New and Exciting on PLoS-ONE

A bunch of papers just went live on PLoS-ONE and, after a quick scan, these three papers caught my eye:
The Durability of Public Goods Changes the Dynamics and Nature of Social Dilemmas:

An implicit assumption underpins basic models of the evolution of cooperation, mutualism and altruism: The benefits (or pay-offs) of cooperation and defection are defined by the current frequency or distribution of cooperators. In social dilemmas involving durable public goods (group resources that can persist in the environment-ubiquitous from microbes to humans) this assumption is violated. Here, we examine the consequences of relaxing this assumption, allowing pay-offs to depend on both current and past numbers of cooperators. We explicitly trace the dynamic of a public good created by cooperators, and define pay-offs in terms of the current public good. By raising the importance of cooperative history in determining the current fate of cooperators, durable public goods cause novel dynamics (e.g., transient increases in cooperation in Prisoner’s Dilemmas, oscillations in Snowdrift Games, or shifts in invasion thresholds in Stag-hunt Games), while changes in durability can transform one game into another, by moving invasion thresholds for cooperation or conditions for coexistence with defectors. This enlarged view challenges our understanding of social cheats. For instance, groups of cooperators can do worse than groups of defectors, if they inherit fewer public goods, while a rise in defectors no longer entails a loss of social benefits, at least not in the present moment (as highlighted by concerns over environmental lags). Wherever durable public goods have yet to reach a steady state (for instance due to external perturbations), the history of cooperation will define the ongoing dynamics of cooperators.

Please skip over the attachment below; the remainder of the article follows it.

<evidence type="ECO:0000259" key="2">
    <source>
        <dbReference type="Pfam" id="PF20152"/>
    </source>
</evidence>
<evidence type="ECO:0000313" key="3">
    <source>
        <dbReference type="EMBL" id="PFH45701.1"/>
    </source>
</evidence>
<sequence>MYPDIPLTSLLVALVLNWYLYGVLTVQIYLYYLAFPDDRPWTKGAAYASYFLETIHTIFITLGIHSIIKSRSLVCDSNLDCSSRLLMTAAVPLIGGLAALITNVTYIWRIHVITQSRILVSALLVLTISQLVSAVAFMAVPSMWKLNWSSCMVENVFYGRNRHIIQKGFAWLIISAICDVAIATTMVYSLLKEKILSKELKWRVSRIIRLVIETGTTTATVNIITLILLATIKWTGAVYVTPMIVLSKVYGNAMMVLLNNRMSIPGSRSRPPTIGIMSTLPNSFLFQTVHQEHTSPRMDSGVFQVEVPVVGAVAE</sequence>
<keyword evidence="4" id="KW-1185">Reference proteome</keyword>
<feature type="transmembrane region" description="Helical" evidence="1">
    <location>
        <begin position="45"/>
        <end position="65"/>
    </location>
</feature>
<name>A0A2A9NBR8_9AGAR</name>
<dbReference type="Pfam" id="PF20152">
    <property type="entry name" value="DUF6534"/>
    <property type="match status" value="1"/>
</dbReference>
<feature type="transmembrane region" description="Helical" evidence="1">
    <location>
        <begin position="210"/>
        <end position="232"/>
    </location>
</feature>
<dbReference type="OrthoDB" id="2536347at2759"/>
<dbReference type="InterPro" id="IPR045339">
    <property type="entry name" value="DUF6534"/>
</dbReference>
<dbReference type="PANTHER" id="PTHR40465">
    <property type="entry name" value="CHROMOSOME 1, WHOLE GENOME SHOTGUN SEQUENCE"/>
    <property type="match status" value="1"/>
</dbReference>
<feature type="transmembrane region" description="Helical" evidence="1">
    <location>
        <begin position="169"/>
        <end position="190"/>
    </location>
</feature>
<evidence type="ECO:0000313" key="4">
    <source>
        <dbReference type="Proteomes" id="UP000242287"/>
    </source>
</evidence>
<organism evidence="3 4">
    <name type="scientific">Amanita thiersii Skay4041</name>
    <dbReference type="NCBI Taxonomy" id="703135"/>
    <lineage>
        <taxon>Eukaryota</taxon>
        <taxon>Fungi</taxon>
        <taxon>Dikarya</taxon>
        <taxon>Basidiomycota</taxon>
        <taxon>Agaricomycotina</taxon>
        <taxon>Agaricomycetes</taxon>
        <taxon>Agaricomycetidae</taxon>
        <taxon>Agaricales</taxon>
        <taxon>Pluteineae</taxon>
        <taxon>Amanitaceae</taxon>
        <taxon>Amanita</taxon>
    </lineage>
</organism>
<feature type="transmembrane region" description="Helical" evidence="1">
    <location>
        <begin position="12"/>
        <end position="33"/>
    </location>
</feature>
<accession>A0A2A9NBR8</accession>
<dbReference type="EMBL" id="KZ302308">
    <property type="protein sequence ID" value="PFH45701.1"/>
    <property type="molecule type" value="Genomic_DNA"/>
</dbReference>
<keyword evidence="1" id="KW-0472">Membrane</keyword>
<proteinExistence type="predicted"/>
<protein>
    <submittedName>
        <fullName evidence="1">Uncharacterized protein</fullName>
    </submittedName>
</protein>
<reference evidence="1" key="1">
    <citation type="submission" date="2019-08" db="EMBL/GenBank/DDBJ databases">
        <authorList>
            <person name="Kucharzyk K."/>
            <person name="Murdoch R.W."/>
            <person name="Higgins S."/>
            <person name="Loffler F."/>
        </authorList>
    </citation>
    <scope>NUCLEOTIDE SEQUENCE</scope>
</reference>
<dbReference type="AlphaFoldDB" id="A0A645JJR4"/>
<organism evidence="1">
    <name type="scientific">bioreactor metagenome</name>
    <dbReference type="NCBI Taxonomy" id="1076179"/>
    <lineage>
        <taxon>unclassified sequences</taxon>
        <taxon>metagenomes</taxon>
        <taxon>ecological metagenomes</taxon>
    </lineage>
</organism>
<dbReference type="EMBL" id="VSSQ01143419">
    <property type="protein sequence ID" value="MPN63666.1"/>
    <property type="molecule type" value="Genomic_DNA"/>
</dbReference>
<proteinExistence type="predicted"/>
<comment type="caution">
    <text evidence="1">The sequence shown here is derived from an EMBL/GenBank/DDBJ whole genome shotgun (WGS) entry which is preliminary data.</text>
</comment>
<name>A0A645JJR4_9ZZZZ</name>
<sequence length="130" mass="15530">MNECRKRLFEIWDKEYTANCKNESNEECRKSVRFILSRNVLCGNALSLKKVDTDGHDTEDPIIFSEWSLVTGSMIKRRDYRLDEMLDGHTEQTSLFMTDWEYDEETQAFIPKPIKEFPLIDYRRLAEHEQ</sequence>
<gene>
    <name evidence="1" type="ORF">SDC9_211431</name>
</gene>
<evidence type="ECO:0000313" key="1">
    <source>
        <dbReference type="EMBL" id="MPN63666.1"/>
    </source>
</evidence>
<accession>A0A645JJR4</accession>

Leveraging Hierarchical Population Structure in Discrete Association Studies:

Population structure can confound the identification of correlations in biological data. Such confounding has been recognized in multiple biological disciplines, resulting in a disparate collection of proposed solutions. We examine several methods that correct for confounding on discrete data with hierarchical population structure and identify two distinct confounding processes, which we call coevolution and conditional influence. We describe these processes in terms of generative models and show that these generative models can be used to correct for the confounding effects. Finally, we apply the models to three applications: identification of escape mutations in HIV-1 in response to specific HLA-mediated immune pressure, prediction of coevolving residues in an HIV-1 peptide, and a search for genotypes that are associated with bacterial resistance traits in Arabidopsis thaliana. We show that coevolution is a better description of confounding in some applications and conditional influence is better in others. That is, we show that no single method is best for addressing all forms of confounding. Analysis tools based on these models are available on the internet as both web based applications and downloadable source code at http://atom.research.microsoft.com/bio/phylod.aspx.

Super-Genotype: Global Monoclonality Defies the Odds of Nature:

The ability to respond to natural selection under novel conditions is critical for the establishment and persistence of introduced alien species and their ability to become invasive. Here we correlated neutral and quantitative genetic diversity of the weed Pennisetum setaceum Forsk. Chiov. (Poaceae) with differing global (North American and African) patterns of invasiveness and compared this diversity to native range populations. Numerous molecular markers indicate complete monoclonality within and among all of these areas (FST = 0.0) and is supported by extreme low quantitative trait variance (QST = 0.00065-0.00952). The results support the general-purpose-genotype hypothesis that can tolerate all environmental variation. However, a single global genotype and widespread invasiveness under numerous environmental conditions suggests a super-genotype. The super-genotype described here likely evolved high levels of plasticity in response to fluctuating environmental conditions during the Early to Mid Holocene. During the Late Holocene, when environmental conditions were predominantly constant but extremely inclement, strong selection resulted in only a few surviving genotypes.

Comments are closed.